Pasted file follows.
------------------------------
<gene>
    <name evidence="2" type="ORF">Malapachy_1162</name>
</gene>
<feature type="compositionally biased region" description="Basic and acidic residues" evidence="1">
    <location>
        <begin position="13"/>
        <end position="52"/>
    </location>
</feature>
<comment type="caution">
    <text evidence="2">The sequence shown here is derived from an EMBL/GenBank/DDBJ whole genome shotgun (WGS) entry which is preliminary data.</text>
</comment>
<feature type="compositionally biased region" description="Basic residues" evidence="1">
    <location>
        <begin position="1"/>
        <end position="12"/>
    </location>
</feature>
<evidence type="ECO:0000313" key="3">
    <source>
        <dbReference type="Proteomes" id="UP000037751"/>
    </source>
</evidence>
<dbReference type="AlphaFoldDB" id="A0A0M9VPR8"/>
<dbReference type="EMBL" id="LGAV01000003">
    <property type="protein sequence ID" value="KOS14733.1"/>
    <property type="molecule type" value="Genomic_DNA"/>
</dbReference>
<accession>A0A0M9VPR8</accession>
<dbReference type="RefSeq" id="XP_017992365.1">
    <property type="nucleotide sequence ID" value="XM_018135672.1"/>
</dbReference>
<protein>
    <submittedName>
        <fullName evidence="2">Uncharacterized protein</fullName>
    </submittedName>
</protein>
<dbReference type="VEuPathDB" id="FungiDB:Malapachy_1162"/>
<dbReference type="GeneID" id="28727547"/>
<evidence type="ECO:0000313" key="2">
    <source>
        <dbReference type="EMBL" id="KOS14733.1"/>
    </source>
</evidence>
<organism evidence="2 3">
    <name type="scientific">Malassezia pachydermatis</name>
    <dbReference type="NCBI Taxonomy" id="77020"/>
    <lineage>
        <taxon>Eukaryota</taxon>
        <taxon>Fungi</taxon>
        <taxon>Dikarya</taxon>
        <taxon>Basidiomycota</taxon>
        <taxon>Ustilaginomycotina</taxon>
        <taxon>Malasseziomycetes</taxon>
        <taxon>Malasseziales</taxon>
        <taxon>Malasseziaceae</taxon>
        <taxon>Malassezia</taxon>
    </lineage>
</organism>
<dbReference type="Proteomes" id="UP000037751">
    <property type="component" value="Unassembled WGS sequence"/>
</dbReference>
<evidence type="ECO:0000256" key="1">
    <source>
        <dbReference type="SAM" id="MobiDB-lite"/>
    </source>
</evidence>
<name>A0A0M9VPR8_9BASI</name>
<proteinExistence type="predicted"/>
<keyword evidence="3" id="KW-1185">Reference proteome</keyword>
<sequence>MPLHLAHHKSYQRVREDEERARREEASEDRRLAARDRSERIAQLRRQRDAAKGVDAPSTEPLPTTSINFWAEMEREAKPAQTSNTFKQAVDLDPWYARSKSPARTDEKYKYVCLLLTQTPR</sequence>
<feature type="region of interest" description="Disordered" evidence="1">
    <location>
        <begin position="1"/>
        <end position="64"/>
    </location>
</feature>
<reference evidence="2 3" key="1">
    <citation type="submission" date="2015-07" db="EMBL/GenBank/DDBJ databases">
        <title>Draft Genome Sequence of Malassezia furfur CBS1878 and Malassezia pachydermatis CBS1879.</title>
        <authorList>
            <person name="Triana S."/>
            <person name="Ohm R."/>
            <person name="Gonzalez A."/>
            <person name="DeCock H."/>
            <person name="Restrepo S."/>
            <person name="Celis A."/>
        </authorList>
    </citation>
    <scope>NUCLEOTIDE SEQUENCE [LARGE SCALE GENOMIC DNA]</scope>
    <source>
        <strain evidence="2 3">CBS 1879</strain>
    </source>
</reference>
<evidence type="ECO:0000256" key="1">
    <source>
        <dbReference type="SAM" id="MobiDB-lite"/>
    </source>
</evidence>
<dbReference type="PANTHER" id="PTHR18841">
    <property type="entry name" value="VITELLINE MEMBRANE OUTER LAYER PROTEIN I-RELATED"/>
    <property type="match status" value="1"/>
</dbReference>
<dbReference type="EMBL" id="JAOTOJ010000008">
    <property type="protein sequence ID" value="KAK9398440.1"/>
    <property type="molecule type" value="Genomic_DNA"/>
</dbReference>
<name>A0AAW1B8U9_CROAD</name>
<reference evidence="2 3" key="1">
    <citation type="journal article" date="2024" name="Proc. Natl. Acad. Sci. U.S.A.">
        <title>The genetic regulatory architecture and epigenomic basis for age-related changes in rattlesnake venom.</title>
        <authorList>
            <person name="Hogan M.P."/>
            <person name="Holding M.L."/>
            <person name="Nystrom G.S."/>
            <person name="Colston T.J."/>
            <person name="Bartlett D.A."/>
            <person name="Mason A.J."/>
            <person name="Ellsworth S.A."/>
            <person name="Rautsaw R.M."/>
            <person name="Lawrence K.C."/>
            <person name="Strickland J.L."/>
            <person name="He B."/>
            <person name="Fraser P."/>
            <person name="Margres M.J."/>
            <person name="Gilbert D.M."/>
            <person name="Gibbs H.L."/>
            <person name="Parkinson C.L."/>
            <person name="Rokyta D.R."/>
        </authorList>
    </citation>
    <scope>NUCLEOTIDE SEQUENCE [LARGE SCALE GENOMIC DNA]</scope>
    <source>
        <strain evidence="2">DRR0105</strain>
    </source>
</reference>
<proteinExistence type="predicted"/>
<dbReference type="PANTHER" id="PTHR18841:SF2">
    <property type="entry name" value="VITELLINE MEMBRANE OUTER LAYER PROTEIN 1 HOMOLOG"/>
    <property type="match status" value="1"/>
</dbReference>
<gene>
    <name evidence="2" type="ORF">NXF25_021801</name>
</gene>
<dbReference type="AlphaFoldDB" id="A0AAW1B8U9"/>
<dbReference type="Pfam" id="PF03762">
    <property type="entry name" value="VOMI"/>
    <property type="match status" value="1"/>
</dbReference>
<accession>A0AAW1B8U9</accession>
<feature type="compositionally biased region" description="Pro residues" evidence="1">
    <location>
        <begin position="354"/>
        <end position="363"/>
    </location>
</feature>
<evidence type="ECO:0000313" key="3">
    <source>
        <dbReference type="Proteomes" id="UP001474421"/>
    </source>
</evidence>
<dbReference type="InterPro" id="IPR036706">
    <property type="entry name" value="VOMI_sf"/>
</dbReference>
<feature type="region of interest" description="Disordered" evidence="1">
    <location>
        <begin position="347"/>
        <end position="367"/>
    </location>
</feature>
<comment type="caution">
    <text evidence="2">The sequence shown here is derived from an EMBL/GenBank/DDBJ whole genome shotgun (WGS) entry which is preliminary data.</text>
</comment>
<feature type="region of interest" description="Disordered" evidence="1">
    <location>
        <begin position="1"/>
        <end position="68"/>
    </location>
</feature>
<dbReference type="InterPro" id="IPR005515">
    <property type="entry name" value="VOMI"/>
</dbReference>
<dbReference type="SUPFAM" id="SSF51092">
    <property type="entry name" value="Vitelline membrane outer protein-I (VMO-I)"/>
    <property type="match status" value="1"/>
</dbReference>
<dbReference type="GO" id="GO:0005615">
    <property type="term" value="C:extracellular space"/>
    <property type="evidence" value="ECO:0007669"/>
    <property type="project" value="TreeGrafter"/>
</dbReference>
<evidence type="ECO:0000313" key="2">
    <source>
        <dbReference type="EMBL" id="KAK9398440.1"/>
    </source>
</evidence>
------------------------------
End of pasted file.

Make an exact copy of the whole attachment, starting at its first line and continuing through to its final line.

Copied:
<gene>
    <name evidence="2" type="ORF">Malapachy_1162</name>
</gene>
<feature type="compositionally biased region" description="Basic and acidic residues" evidence="1">
    <location>
        <begin position="13"/>
        <end position="52"/>
    </location>
</feature>
<comment type="caution">
    <text evidence="2">The sequence shown here is derived from an EMBL/GenBank/DDBJ whole genome shotgun (WGS) entry which is preliminary data.</text>
</comment>
<feature type="compositionally biased region" description="Basic residues" evidence="1">
    <location>
        <begin position="1"/>
        <end position="12"/>
    </location>
</feature>
<evidence type="ECO:0000313" key="3">
    <source>
        <dbReference type="Proteomes" id="UP000037751"/>
    </source>
</evidence>
<dbReference type="AlphaFoldDB" id="A0A0M9VPR8"/>
<dbReference type="EMBL" id="LGAV01000003">
    <property type="protein sequence ID" value="KOS14733.1"/>
    <property type="molecule type" value="Genomic_DNA"/>
</dbReference>
<accession>A0A0M9VPR8</accession>
<dbReference type="RefSeq" id="XP_017992365.1">
    <property type="nucleotide sequence ID" value="XM_018135672.1"/>
</dbReference>
<protein>
    <submittedName>
        <fullName evidence="2">Uncharacterized protein</fullName>
    </submittedName>
</protein>
<dbReference type="VEuPathDB" id="FungiDB:Malapachy_1162"/>
<dbReference type="GeneID" id="28727547"/>
<evidence type="ECO:0000313" key="2">
    <source>
        <dbReference type="EMBL" id="KOS14733.1"/>
    </source>
</evidence>
<organism evidence="2 3">
    <name type="scientific">Malassezia pachydermatis</name>
    <dbReference type="NCBI Taxonomy" id="77020"/>
    <lineage>
        <taxon>Eukaryota</taxon>
        <taxon>Fungi</taxon>
        <taxon>Dikarya</taxon>
        <taxon>Basidiomycota</taxon>
        <taxon>Ustilaginomycotina</taxon>
        <taxon>Malasseziomycetes</taxon>
        <taxon>Malasseziales</taxon>
        <taxon>Malasseziaceae</taxon>
        <taxon>Malassezia</taxon>
    </lineage>
</organism>
<dbReference type="Proteomes" id="UP000037751">
    <property type="component" value="Unassembled WGS sequence"/>
</dbReference>
<evidence type="ECO:0000256" key="1">
    <source>
        <dbReference type="SAM" id="MobiDB-lite"/>
    </source>
</evidence>
<name>A0A0M9VPR8_9BASI</name>
<proteinExistence type="predicted"/>
<keyword evidence="3" id="KW-1185">Reference proteome</keyword>
<sequence>MPLHLAHHKSYQRVREDEERARREEASEDRRLAARDRSERIAQLRRQRDAAKGVDAPSTEPLPTTSINFWAEMEREAKPAQTSNTFKQAVDLDPWYARSKSPARTDEKYKYVCLLLTQTPR</sequence>
<feature type="region of interest" description="Disordered" evidence="1">
    <location>
        <begin position="1"/>
        <end position="64"/>
    </location>
</feature>
<reference evidence="2 3" key="1">
    <citation type="submission" date="2015-07" db="EMBL/GenBank/DDBJ databases">
        <title>Draft Genome Sequence of Malassezia furfur CBS1878 and Malassezia pachydermatis CBS1879.</title>
        <authorList>
            <person name="Triana S."/>
            <person name="Ohm R."/>
            <person name="Gonzalez A."/>
            <person name="DeCock H."/>
            <person name="Restrepo S."/>
            <person name="Celis A."/>
        </authorList>
    </citation>
    <scope>NUCLEOTIDE SEQUENCE [LARGE SCALE GENOMIC DNA]</scope>
    <source>
        <strain evidence="2 3">CBS 1879</strain>
    </source>
</reference>
<evidence type="ECO:0000256" key="1">
    <source>
        <dbReference type="SAM" id="MobiDB-lite"/>
    </source>
</evidence>
<dbReference type="PANTHER" id="PTHR18841">
    <property type="entry name" value="VITELLINE MEMBRANE OUTER LAYER PROTEIN I-RELATED"/>
    <property type="match status" value="1"/>
</dbReference>
<dbReference type="EMBL" id="JAOTOJ010000008">
    <property type="protein sequence ID" value="KAK9398440.1"/>
    <property type="molecule type" value="Genomic_DNA"/>
</dbReference>
<name>A0AAW1B8U9_CROAD</name>
<reference evidence="2 3" key="1">
    <citation type="journal article" date="2024" name="Proc. Natl. Acad. Sci. U.S.A.">
        <title>The genetic regulatory architecture and epigenomic basis for age-related changes in rattlesnake venom.</title>
        <authorList>
            <person name="Hogan M.P."/>
            <person name="Holding M.L."/>
            <person name="Nystrom G.S."/>
            <person name="Colston T.J."/>
            <person name="Bartlett D.A."/>
            <person name="Mason A.J."/>
            <person name="Ellsworth S.A."/>
            <person name="Rautsaw R.M."/>
            <person name="Lawrence K.C."/>
            <person name="Strickland J.L."/>
            <person name="He B."/>
            <person name="Fraser P."/>
            <person name="Margres M.J."/>
            <person name="Gilbert D.M."/>
            <person name="Gibbs H.L."/>
            <person name="Parkinson C.L."/>
            <person name="Rokyta D.R."/>
        </authorList>
    </citation>
    <scope>NUCLEOTIDE SEQUENCE [LARGE SCALE GENOMIC DNA]</scope>
    <source>
        <strain evidence="2">DRR0105</strain>
    </source>
</reference>
<proteinExistence type="predicted"/>
<dbReference type="PANTHER" id="PTHR18841:SF2">
    <property type="entry name" value="VITELLINE MEMBRANE OUTER LAYER PROTEIN 1 HOMOLOG"/>
    <property type="match status" value="1"/>
</dbReference>
<gene>
    <name evidence="2" type="ORF">NXF25_021801</name>
</gene>
<dbReference type="AlphaFoldDB" id="A0AAW1B8U9"/>
<dbReference type="Pfam" id="PF03762">
    <property type="entry name" value="VOMI"/>
    <property type="match status" value="1"/>
</dbReference>
<accession>A0AAW1B8U9</accession>
<feature type="compositionally biased region" description="Pro residues" evidence="1">
    <location>
        <begin position="354"/>
        <end position="363"/>
    </location>
</feature>
<evidence type="ECO:0000313" key="3">
    <source>
        <dbReference type="Proteomes" id="UP001474421"/>
    </source>
</evidence>
<dbReference type="InterPro" id="IPR036706">
    <property type="entry name" value="VOMI_sf"/>
</dbReference>
<feature type="region of interest" description="Disordered" evidence="1">
    <location>
        <begin position="347"/>
        <end position="367"/>
    </location>
</feature>
<comment type="caution">
    <text evidence="2">The sequence shown here is derived from an EMBL/GenBank/DDBJ whole genome shotgun (WGS) entry which is preliminary data.</text>
</comment>
<feature type="region of interest" description="Disordered" evidence="1">
    <location>
        <begin position="1"/>
        <end position="68"/>
    </location>
</feature>
<dbReference type="InterPro" id="IPR005515">
    <property type="entry name" value="VOMI"/>
</dbReference>
<dbReference type="SUPFAM" id="SSF51092">
    <property type="entry name" value="Vitelline membrane outer protein-I (VMO-I)"/>
    <property type="match status" value="1"/>
</dbReference>
<dbReference type="GO" id="GO:0005615">
    <property type="term" value="C:extracellular space"/>
    <property type="evidence" value="ECO:0007669"/>
    <property type="project" value="TreeGrafter"/>
</dbReference>
<evidence type="ECO:0000313" key="2">
    <source>
        <dbReference type="EMBL" id="KAK9398440.1"/>
    </source>
</evidence>